It is a little hard to tell, though, what the real decision was back in 2011:

1) Was the Great Circle just the "best at that time" option?
2) Does the Great Circle just *seem* like the winner because it (basically) shares portals (and so they talk about a "tunnel to replace the one between West Baltimore and Penn Station" but they don't mean to be taken literally on the portals, just on the need to replace?
3) Is the real purpose of this continued study to finally kill the badly-located Penn Station and push for a "real" Charles Center station? (as David Gunn, Amtrak's HSR plan, and Gov O'Malley (and lil ol me) might prefer?)

It is clear that the 2011 study rejected the Presstman St alignment (inherited, unbuilt, from the PRR). Presstman St has some seriously sharp turns. The 2011 study says the Great Circle given higher speeds on its gentle arc would save 2 minutes vs Presstman or the existing alignment.

If the Great Circle is a lock, what the heck are they spending $60m on to study "alternatives"? All that money just to know if it is two single-bores or one big bore under a rocky ridge?

But the Route 40, straight East-West alignment is so much better in the long term, in my opinion, because it would put all trains just 6 blocks or less from all the big downtown uses (it is a tad far north), and 8 from the inner harbor. Or if a future station was built, let the station jog south and leave the straight shot across Mulberry-Orleans for the WAS-PHL super express. Or put it a little west, where it can tie by pedestrian tunnel to Lexington Market (where the Light Rail and the Metro actually cross)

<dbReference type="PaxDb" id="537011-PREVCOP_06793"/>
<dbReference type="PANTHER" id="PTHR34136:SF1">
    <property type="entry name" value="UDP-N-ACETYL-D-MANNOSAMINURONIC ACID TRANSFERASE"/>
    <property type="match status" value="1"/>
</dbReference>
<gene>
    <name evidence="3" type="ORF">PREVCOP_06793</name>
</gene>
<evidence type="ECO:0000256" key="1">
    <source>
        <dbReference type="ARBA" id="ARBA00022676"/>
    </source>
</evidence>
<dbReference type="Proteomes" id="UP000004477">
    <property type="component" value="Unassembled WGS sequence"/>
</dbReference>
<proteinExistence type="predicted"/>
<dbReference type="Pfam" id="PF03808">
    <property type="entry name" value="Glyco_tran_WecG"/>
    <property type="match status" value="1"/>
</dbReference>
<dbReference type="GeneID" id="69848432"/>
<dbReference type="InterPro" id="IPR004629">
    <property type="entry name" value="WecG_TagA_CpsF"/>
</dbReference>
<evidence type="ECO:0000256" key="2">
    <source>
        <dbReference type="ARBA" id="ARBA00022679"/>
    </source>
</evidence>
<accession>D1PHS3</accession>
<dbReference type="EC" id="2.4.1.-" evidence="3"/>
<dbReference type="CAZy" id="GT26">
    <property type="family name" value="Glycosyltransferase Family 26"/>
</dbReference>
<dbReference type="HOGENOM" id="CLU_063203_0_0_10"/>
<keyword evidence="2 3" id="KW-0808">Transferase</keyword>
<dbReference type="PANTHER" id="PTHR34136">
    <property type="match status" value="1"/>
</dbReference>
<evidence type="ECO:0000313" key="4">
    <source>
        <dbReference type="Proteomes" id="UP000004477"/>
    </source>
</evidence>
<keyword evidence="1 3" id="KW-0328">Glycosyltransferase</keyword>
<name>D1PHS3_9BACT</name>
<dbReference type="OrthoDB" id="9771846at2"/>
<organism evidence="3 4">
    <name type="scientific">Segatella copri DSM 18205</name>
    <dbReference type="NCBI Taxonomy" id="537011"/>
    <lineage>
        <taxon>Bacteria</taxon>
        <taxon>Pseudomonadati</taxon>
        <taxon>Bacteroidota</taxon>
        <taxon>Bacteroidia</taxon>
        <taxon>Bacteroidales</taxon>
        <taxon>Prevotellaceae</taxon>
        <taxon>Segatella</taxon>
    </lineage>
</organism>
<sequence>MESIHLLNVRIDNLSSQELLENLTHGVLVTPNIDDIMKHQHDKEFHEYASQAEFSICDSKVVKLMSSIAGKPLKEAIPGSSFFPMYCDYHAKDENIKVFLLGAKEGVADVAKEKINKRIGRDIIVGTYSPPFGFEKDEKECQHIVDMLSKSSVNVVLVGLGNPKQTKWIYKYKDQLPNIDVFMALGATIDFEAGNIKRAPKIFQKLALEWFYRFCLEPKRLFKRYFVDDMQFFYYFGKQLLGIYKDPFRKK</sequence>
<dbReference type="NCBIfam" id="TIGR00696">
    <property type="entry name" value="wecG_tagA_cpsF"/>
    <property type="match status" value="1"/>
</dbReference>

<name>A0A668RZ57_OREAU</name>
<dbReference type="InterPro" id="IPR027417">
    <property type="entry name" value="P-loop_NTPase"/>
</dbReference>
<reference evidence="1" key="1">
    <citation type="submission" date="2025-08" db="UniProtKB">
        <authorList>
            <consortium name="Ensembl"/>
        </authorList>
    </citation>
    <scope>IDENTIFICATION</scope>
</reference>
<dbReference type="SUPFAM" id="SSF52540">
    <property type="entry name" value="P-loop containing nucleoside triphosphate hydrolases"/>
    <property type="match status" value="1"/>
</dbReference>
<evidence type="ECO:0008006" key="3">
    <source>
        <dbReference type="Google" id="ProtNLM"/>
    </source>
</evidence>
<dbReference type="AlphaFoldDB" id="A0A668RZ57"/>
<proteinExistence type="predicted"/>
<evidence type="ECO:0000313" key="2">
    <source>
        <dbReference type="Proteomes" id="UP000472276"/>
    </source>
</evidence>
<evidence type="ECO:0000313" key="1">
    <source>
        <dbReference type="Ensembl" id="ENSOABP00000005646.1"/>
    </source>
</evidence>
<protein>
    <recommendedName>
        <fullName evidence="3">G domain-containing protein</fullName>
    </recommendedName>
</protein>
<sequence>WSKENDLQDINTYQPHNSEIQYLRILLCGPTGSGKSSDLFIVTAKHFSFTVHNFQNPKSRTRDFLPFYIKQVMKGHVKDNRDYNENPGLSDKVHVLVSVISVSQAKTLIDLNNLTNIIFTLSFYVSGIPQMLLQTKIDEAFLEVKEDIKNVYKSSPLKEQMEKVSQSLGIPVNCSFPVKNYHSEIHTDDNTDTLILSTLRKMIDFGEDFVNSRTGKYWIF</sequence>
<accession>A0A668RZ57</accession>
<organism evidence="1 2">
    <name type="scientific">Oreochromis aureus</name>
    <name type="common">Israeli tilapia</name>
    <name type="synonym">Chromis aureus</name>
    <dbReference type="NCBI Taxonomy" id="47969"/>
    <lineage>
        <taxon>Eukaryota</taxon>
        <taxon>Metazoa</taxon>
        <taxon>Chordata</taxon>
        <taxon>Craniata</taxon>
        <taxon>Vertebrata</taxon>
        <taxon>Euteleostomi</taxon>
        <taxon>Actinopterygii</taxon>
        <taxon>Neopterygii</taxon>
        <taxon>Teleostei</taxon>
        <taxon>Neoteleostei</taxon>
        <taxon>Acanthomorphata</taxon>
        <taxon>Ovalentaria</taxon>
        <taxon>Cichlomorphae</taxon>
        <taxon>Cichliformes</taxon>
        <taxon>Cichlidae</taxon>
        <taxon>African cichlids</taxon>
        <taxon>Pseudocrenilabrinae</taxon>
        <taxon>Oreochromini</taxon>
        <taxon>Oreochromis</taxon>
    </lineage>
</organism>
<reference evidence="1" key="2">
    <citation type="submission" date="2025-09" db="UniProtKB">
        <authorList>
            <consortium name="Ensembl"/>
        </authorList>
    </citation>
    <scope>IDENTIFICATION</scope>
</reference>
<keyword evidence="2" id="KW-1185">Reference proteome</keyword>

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Re: Washington--Baltimore

Postby gprimr1 » Mon Nov 10, 2014 2:14 pm

I'll say it again and again, bring CSX in on the project. They want a new tunnel, Amtrak wants a new tunnel, MARC wants a new tunnel, how about everyone chip in?

CSX would get to run double stacks, and all they would need to do is rehab parts of the Hanover sub and build a new connection with the Baltimore Terminal. The state could use its power of eminent domain to seize the run down wearhouses where the wye tracks would need to go.
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Re: Washington--Baltimore